By Andy Hill
Truly I do not know who I am. I know parts of what make up this body, this vessel of my life’s essence. What I don’t know are the remnants of the ancestors that I carry. I am lost in this; I have become lost where I had thought I had been found. Lived my life with a family that I called home, they weren’t.
In writing the first part of my adoption autobiography, I tip-toed and at times deleted my true feelings of growing up, not knowing who I was, let alone why I was. I allowed that staged life with all its props to be my truth on paper while in my heart and head I was screaming NO, NO, NO, this is not who I was, this is not who I am, this was not my life! I coated my life’s story, its memories in sticky gooey Grade A smoky maple syrup, forcing it to drip into all the dark hidden cracks and crevasses. Instead of making it all sweet to my tongue it has become bitter, darker, harder to swallow.
I am Cynthia with Two Birth Certificates
By Cynthia Lammers
"...My case worker told me I had to write a letter to my birth mother, explaining why I wanted to know her. I did this and sent it to her. Then I had to do some legal paperwork for the State of Nebraska and pay $15 to have it processed. Then I later received a phone call from my case worker, telling me to come to Omaha on a certain date. That I was not to come alone, to have a friend or family member come with me. My best friend Susan went with me to Omaha. We had no idea what this was about to happen? Was I finally going to meet my birth mother? We arrived at the address that I was given at the time they told us to be there. We were at a College Campus, in a classroom, filled with about 50- 60 people, sitting at round tables with 6-8 people at each table. We ate lunch. Then a Native American man started the meeting with a prayer. Then several different Native men and woman got up to speak, each one telling a story about their lives. The strange thing was, almost every story was almost the same about how they grew up and who they grew up with. Native people growing up in white families. We were all adopted. We all had alcoholic mothers who couldn’t take care of us. We all felt lost at some point in our lives and maybe some of us still did. We all had questions about who we really were. What was our Indian Culture or Heritage about, we didn’t know. Were we all related? Probably not, I thought to myself. Then suddenly, it hit me, I turned and looked at my caseworker from the Children’s Home. She had tears running down her face. I said to her, “You have been lying to me all these years, haven’t you?” She began to cry. I began to cry. Once I got myself back together, I told her it probably wasn’t her fault, that she was just doing her job. She’d been telling me what she was told to tell me.... "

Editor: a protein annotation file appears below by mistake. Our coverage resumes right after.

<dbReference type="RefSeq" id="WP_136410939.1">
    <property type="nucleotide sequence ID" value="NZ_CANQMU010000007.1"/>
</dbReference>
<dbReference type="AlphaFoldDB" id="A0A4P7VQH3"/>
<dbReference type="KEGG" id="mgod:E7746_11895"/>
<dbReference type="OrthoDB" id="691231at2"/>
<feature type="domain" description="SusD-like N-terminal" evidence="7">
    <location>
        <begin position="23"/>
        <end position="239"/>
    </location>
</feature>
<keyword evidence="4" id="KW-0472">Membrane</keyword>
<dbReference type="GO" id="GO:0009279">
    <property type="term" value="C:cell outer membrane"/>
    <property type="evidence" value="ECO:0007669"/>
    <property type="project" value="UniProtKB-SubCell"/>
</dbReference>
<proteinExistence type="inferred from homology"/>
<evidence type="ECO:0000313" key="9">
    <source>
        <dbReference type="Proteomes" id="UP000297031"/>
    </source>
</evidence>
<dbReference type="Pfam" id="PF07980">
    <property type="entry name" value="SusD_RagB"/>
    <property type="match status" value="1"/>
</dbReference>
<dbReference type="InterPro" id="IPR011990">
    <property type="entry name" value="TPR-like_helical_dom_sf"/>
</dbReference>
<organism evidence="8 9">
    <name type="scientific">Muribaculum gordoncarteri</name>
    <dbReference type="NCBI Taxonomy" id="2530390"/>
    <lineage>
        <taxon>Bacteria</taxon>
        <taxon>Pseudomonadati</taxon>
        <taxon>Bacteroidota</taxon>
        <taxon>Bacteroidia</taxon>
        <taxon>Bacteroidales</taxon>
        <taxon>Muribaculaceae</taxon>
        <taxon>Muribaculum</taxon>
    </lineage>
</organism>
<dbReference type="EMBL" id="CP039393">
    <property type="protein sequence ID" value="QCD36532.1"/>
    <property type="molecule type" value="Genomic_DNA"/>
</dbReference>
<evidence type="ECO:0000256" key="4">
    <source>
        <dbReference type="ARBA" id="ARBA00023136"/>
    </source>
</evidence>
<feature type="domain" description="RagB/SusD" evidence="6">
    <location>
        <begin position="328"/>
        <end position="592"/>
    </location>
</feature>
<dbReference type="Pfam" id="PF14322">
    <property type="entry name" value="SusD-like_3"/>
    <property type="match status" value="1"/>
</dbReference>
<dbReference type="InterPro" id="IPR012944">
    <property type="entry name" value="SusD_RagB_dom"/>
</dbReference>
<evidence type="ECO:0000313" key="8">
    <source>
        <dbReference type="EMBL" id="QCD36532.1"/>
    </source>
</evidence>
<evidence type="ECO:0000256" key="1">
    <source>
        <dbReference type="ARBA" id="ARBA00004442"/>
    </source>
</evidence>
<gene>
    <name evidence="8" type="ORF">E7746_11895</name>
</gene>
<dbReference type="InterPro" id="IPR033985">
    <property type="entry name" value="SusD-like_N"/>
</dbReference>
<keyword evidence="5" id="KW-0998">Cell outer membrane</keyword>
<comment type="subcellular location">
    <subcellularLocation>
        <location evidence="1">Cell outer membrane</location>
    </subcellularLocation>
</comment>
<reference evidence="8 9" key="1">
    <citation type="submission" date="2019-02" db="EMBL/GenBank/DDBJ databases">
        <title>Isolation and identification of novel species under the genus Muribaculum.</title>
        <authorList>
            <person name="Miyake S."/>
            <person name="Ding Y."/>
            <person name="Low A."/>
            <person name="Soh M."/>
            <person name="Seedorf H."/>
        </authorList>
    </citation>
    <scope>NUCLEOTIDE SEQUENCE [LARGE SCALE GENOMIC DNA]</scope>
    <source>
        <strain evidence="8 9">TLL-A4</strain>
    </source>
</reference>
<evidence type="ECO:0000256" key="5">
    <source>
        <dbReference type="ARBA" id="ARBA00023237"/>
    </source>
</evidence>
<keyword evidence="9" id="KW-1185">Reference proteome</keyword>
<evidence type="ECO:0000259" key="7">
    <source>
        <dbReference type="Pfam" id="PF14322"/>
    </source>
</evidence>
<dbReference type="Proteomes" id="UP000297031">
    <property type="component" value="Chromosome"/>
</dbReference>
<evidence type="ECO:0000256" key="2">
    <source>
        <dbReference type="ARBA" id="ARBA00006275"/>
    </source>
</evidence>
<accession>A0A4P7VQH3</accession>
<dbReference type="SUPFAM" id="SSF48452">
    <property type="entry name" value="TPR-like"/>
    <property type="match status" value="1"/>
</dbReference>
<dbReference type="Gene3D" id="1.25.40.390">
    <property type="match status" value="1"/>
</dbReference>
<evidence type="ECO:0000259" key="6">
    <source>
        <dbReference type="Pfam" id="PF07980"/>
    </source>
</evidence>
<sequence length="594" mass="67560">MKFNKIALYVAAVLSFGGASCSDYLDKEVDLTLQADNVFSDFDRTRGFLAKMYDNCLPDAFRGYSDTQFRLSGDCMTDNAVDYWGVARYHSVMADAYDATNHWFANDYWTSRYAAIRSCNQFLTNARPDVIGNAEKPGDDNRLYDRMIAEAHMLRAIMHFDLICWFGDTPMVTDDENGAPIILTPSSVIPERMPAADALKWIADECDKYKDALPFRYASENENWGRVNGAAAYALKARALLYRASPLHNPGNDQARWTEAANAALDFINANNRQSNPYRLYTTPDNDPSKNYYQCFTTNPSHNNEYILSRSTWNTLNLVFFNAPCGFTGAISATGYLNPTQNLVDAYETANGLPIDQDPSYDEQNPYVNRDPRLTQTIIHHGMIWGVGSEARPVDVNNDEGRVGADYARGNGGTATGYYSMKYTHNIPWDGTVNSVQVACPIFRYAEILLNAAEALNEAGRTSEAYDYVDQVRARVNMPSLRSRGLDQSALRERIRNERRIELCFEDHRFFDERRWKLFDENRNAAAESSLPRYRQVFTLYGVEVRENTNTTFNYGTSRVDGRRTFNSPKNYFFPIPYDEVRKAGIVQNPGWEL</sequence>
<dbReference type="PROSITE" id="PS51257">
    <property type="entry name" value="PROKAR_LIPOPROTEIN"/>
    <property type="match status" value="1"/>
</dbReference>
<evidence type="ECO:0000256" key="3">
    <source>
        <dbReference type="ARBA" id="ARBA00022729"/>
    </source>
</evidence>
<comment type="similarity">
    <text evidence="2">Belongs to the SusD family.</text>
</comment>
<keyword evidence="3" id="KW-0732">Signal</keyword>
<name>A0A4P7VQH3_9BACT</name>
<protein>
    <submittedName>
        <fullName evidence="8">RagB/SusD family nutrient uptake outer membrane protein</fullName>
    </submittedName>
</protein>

"For Lost Birds/adoptees coming after us, when they find this new book and the earlier anthology TWO WORLDS, adoptees themselves documented this history and evidence. We have created a roadmap, a resource for new adoptees who will wish to journey back to their First Nations and understand exactly what happened and why. There is no doubt in my mind that adoption changes us, clouds the mind and steals years of our lives, but there is something non-Indians can never steal and that is our dreams and the truth we are resilient!” - Trace DeMeyer, co-editor, CALLED HOME